May 24, 2008

Les Passages de Paris

Since I live on the right bank of the Seine (and in the 9th arrondissement), I often walk through les Passages in Paris – I guess the technical term for these in English is “Arcade.” They are literally passageways running through buildings. From the exterior they appear to be a grand building entrance, but they snake through the buildings, bringing you through to a parallel street on the other side.

At some point there were over 150 passages in Paris, but gradually with time, that number has shrunk. The very first passage in Paris was the Passage des Panoramas, which opened in 1800 when Bonaparte was First Consul. Like many others, this passage is very near the Bourse (Stock Exchange). Most of the others were built between 1800 and1830, in the Napoleonic and Bourbon periods. The last passage was built in 1860.

At the time, they became famous for their role in ‘flânerie’ – strolling, idling, lèche-vitrine-ing (literally window licking – or window-shopping), and certainly, as being good ways of avoiding the often unremitting rain. For me, they are often super good short cuts – it is like being able to walk straight through a block of buildings to get to the other side directly.

So, we were ‘flâneurs’ today – Xavier, Marguerite and I. We strolled along these passages to get out of the rain and to look in the very haphazard and eclectic mix of shops. Illustrations follow (my very favorite, of course, being Madame Deer dressed to the nines. Oh my goodness. Love at first sight.):

I became particularly interested in these passages when I came across an enormous volume of work by Walter Benjamin, the ever-illustrious Jewish historian/philosopher (who, when pursued by the Gestapo during the Second World War, poisoned himself). His mass of notes, writings, and musings about the passages in Paris was entitled Das Passagen-Werk [The Arcades Project] and was written between 1927 and 1939.

Benjamin regarded Paris as the capital of the 19th century. Of the passages, he says:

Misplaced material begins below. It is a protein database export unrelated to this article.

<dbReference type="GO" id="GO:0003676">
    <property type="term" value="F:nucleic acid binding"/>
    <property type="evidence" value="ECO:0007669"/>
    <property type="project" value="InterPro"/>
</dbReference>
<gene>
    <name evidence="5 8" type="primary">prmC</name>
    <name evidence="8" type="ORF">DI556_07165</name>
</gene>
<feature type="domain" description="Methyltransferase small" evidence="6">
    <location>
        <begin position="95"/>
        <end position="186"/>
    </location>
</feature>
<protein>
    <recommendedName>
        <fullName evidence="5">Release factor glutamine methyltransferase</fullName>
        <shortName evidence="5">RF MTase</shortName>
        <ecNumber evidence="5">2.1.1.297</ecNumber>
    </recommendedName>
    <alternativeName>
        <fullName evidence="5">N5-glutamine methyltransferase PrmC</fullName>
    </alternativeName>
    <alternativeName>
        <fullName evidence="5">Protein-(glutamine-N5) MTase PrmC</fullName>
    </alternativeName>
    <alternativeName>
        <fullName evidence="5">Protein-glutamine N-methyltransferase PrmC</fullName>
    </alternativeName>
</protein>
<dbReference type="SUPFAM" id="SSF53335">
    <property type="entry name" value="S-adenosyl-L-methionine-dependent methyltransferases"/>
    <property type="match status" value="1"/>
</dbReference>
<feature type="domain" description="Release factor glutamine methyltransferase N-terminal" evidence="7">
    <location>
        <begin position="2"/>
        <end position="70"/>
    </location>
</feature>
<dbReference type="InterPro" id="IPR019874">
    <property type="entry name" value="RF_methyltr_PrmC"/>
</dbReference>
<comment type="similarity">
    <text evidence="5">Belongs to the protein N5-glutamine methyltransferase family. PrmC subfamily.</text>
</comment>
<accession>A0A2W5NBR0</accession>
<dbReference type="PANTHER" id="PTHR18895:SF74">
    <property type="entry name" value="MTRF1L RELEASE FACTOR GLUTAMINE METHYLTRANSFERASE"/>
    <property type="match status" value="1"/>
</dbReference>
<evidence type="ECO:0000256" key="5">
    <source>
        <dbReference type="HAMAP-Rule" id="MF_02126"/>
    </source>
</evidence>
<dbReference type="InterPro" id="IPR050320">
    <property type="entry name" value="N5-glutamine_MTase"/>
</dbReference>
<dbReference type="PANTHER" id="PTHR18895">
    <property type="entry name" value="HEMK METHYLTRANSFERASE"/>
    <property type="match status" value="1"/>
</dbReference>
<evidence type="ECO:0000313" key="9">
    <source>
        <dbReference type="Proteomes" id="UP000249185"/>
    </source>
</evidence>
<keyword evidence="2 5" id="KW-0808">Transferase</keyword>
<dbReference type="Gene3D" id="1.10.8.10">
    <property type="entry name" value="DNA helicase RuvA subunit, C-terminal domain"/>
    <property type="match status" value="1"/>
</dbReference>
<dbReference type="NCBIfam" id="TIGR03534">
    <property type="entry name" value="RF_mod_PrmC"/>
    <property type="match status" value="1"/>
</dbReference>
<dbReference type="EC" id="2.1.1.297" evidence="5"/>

"These arcades, a recent invention of industrial luxury, are glass-roofed, marble-paneled corridors extending through whole blocks of buildings, whose owners have joined together for such enterprises. Lining both sides of the corridors, which get their light from above, are the most elegant shops, so that the arcade is a city, a world in miniature, in which customers will find everything they need…where the street becomes a dwelling for the flâneur."

In The Arcades Project, Benjamin examines the history of these passages in a constellar mode – his specific approach to history. He is renowned for viewing history not as a linear set of occurrences, but rather as a constellation of events/happenings/people. He categorizes his search of the passages into things like “Fashion,” “Boredom,” “Photography,” “Advertising,” “Baudelaire.” His focus is on the ‘commodification of things’ – literally a constant for us, but which, of course, had its own inception and meaning in history.

It is interesting though, that most of the passages in Paris are located surrounding the Bourse, the financial center and that many of them were built because space became available due to secularization. Old convents and religious spaces were often part of the structures that were removed and taken over for the passage space after the Revolution. The worship simply changes form – religion to things.

Most amusing though, is that in the 19th century, les flâneurs would often walk tortoises along the passages – and allow these little guys to set the pace for their stroll. Charming.


Anonymous said...

no longer will i ask nicely that you write a book. i demand it now. your blog is so rich and meaningful, i LOVE reading it. I love how you document the cultural differences - i especially liked the gesticular video entry you did. so funny yet informative. your blog fills a void in my life, giving me sporadic tastes of frenchness and reminds me why i love the people and country so much. thanks for keeping up with it and putting thought into your entries.

a fan.

la_sale_bete said...

I just gave a presentation on an article about the arcades and Benjamin and lady flaneurs. You may enjoy it:
Parallax Historiography: The Flâneuse as Cyberfeminist by Catherine Russell.
I am so sad our haunches will miss one another in New York.

Anonymous said...

love it, love benjamin, miss paris, miss living on the right bank...

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